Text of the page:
As a card-carrying cord-cutter, I got my video access to the Olympics through highlight clips on my laptop screen or hooked up to my TV, friends’ cable subscriptions, and my gym (which, awesomely, has personal TVs with cable on every treadmill). Let’s just say it was a limited, frustrating and delayed experience. I fully accept that some of that is my fault for not paying up to get access to content I wanted to see. But NBC — by aggressively limiting anyone else from hosting video content (so as to drive us all to NBCOlympics.com, which was horrific to navigate), limiting most video-viewing access to paying television subscribers, and delaying content posting until the day after it was relevant — killed off the opportunity to give high-quality long-form viewing experiences, which are increasingly monetizable.

And to be sure, the Olympics have been exciting, and made for good television — they are supposed to be the most-watched foreign Winter Games since 1994, and some of that is attributed to user engagement around online social media. But that doesn’t mean TV watchers are satisfied with the tape-delayed coverage they’re getting either.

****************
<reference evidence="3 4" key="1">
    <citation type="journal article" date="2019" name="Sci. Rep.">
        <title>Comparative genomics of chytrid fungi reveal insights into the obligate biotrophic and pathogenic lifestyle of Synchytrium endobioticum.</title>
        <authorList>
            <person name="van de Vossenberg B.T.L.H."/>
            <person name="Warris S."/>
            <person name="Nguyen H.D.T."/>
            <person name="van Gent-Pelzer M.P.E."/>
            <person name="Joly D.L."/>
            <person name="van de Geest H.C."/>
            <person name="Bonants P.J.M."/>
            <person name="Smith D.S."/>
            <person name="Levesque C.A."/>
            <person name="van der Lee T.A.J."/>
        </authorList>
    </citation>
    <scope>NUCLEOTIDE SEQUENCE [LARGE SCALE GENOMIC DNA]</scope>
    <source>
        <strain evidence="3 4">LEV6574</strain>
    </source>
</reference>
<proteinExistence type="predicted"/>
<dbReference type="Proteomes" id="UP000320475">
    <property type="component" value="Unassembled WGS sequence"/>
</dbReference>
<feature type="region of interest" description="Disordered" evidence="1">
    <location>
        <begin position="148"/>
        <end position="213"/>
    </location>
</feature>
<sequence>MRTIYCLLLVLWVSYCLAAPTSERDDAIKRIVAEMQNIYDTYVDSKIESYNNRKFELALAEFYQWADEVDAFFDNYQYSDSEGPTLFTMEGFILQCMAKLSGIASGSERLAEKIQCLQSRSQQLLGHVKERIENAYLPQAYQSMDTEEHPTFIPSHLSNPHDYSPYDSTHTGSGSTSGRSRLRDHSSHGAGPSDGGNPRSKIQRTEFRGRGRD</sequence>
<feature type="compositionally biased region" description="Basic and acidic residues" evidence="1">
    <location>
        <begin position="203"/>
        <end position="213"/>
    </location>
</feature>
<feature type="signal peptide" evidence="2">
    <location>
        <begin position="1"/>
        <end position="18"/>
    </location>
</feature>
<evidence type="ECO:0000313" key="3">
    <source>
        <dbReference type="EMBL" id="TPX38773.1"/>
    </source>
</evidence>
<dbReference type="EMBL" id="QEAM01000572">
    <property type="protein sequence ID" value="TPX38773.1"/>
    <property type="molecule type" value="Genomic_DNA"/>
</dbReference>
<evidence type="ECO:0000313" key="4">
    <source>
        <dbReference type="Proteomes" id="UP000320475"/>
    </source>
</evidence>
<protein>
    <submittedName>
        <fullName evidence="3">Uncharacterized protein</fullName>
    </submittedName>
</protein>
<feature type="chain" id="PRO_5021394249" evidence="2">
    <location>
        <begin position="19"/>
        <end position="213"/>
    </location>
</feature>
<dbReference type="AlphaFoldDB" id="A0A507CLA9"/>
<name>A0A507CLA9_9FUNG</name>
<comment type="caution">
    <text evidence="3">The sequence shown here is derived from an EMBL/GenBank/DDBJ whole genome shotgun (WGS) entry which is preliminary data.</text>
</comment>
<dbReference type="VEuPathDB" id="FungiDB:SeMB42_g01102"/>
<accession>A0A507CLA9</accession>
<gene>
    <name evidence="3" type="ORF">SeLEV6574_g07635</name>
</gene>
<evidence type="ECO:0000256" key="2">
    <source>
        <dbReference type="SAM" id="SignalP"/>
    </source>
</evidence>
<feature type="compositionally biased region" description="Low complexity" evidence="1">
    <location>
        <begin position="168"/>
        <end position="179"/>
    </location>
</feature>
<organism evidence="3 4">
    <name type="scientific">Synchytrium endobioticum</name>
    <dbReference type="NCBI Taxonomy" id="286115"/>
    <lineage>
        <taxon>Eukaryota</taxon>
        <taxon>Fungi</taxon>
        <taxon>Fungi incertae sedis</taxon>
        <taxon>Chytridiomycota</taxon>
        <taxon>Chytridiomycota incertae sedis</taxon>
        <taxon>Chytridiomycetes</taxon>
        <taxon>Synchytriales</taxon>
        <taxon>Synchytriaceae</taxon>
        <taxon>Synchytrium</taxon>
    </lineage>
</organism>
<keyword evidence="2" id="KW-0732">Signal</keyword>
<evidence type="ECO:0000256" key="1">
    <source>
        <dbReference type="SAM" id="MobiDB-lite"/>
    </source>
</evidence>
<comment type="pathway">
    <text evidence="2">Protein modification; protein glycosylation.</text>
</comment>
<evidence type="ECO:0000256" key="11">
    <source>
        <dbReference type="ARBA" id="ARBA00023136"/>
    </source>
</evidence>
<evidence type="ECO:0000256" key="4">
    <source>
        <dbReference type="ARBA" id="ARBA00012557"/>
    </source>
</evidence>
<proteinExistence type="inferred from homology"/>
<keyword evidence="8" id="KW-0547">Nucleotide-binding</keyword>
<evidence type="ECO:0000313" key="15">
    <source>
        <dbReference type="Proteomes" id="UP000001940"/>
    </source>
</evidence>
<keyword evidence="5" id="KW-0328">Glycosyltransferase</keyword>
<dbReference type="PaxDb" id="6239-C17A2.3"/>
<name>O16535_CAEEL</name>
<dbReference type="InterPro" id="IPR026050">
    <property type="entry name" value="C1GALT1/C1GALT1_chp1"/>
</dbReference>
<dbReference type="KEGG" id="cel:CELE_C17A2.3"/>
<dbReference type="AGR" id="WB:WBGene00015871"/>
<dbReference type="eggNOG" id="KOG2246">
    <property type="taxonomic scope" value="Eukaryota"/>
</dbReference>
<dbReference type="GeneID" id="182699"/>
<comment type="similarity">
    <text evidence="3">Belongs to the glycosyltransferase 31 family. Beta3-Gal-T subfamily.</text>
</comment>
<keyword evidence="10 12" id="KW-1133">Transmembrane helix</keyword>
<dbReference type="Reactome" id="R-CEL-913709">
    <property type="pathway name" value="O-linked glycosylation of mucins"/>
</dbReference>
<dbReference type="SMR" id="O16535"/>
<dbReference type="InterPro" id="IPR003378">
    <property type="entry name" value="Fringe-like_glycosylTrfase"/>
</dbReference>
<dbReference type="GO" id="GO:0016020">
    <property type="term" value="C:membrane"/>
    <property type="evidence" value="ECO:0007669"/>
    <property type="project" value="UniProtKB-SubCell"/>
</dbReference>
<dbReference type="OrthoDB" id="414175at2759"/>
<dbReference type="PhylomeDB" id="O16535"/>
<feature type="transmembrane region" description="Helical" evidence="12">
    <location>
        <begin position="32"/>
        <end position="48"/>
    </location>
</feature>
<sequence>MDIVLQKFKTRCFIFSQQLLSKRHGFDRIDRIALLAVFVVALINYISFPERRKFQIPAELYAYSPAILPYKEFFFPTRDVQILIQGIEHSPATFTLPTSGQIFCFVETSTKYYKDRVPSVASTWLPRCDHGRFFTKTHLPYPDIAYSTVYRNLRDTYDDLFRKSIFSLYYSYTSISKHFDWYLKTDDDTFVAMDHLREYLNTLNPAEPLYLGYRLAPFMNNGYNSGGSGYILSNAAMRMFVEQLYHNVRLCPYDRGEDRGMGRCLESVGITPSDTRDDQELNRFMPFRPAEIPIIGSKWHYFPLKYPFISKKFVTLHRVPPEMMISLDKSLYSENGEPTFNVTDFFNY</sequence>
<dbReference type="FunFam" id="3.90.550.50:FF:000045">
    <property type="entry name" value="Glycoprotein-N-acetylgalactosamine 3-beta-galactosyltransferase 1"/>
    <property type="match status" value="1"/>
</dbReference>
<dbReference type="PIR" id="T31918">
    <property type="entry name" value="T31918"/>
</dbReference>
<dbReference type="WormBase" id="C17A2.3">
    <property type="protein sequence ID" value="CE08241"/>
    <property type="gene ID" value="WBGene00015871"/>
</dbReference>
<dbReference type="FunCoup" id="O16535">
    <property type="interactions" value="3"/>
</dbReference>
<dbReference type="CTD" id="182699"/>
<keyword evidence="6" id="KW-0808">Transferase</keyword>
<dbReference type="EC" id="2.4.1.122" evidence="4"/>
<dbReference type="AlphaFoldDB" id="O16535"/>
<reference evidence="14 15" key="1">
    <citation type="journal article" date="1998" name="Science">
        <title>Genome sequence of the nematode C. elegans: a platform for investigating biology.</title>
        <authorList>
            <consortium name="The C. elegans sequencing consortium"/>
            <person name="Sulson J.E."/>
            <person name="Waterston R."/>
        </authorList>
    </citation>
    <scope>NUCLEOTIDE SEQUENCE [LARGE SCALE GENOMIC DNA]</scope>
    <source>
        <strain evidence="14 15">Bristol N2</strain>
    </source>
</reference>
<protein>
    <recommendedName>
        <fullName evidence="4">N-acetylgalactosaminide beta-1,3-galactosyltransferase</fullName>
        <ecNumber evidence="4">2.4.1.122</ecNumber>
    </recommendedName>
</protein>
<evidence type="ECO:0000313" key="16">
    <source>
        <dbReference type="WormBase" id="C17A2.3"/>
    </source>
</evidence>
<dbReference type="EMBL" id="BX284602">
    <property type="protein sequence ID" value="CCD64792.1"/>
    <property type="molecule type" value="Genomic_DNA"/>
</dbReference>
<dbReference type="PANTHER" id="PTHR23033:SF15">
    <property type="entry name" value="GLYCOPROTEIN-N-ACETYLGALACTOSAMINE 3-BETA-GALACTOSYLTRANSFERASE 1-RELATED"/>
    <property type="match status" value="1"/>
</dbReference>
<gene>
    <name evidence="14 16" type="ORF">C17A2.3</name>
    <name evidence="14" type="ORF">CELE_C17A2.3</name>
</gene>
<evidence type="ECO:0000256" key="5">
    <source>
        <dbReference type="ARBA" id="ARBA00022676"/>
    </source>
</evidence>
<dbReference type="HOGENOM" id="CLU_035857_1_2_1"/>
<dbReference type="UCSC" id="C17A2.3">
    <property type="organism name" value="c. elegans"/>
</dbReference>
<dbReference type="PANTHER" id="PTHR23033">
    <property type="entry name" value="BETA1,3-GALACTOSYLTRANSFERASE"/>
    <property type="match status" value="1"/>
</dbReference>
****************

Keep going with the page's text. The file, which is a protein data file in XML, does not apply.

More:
What I don’t understand is why the network couldn’t have shown most everything live online (and on TV too, as much as possible!). Then, at night, show us the TV-only primetime version, complete with commentary, sob story packages, Bob Costas. Millions of people have been trained to enjoy that produced Olympics experience by tuning in at 8 p.m., and will continue to do so. You don’t lose much by offering the same content two ways. It’s frankly absurd that Americans are complaining en masse to the nation’s newspapers about spoiling the results of the Olympics by publishing them right after they happened. It is not physically possible to have a spoiler for a live sporting event.